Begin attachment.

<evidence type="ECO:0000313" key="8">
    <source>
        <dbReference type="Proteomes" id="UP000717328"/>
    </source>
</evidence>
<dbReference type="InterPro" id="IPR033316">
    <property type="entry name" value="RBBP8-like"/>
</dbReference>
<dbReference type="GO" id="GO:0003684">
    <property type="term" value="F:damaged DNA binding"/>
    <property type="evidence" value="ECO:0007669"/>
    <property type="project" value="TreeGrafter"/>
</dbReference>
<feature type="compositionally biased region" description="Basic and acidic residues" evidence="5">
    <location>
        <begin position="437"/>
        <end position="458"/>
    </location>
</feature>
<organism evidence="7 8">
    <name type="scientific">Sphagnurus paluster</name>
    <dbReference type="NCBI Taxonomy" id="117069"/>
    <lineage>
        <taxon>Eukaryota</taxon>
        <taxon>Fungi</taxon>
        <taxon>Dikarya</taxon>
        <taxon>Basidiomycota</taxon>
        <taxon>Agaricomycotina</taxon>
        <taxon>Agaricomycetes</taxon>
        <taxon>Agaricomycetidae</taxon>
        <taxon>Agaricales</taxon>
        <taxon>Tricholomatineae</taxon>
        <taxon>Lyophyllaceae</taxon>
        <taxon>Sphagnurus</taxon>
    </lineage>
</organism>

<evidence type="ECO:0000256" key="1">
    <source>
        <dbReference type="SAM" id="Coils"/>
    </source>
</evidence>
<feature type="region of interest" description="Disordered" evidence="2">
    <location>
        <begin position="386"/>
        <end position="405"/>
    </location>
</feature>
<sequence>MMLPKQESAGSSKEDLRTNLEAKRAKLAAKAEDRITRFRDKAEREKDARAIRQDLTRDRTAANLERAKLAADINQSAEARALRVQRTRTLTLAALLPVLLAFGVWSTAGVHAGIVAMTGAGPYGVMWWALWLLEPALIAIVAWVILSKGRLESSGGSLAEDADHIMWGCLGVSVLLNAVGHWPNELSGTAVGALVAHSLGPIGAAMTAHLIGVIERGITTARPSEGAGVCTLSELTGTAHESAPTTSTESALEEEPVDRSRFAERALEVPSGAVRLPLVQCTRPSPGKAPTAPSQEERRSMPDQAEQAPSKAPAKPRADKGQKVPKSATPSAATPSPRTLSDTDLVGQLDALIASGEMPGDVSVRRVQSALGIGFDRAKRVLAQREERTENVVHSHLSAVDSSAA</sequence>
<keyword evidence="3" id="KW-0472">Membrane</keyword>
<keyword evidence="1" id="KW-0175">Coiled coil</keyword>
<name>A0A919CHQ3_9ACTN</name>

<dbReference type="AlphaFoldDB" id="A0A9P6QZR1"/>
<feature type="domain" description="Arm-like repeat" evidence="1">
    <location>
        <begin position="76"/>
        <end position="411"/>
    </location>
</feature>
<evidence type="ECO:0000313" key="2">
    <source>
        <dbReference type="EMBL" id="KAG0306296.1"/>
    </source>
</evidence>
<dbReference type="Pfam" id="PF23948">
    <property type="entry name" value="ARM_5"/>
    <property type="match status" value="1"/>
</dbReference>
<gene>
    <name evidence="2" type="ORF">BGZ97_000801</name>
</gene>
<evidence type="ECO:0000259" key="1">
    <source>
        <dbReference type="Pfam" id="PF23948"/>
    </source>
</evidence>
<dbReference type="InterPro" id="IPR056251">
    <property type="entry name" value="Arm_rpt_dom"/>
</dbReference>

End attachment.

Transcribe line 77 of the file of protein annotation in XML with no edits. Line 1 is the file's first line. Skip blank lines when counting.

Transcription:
    <property type="entry name" value="Arm_rpt_dom"/>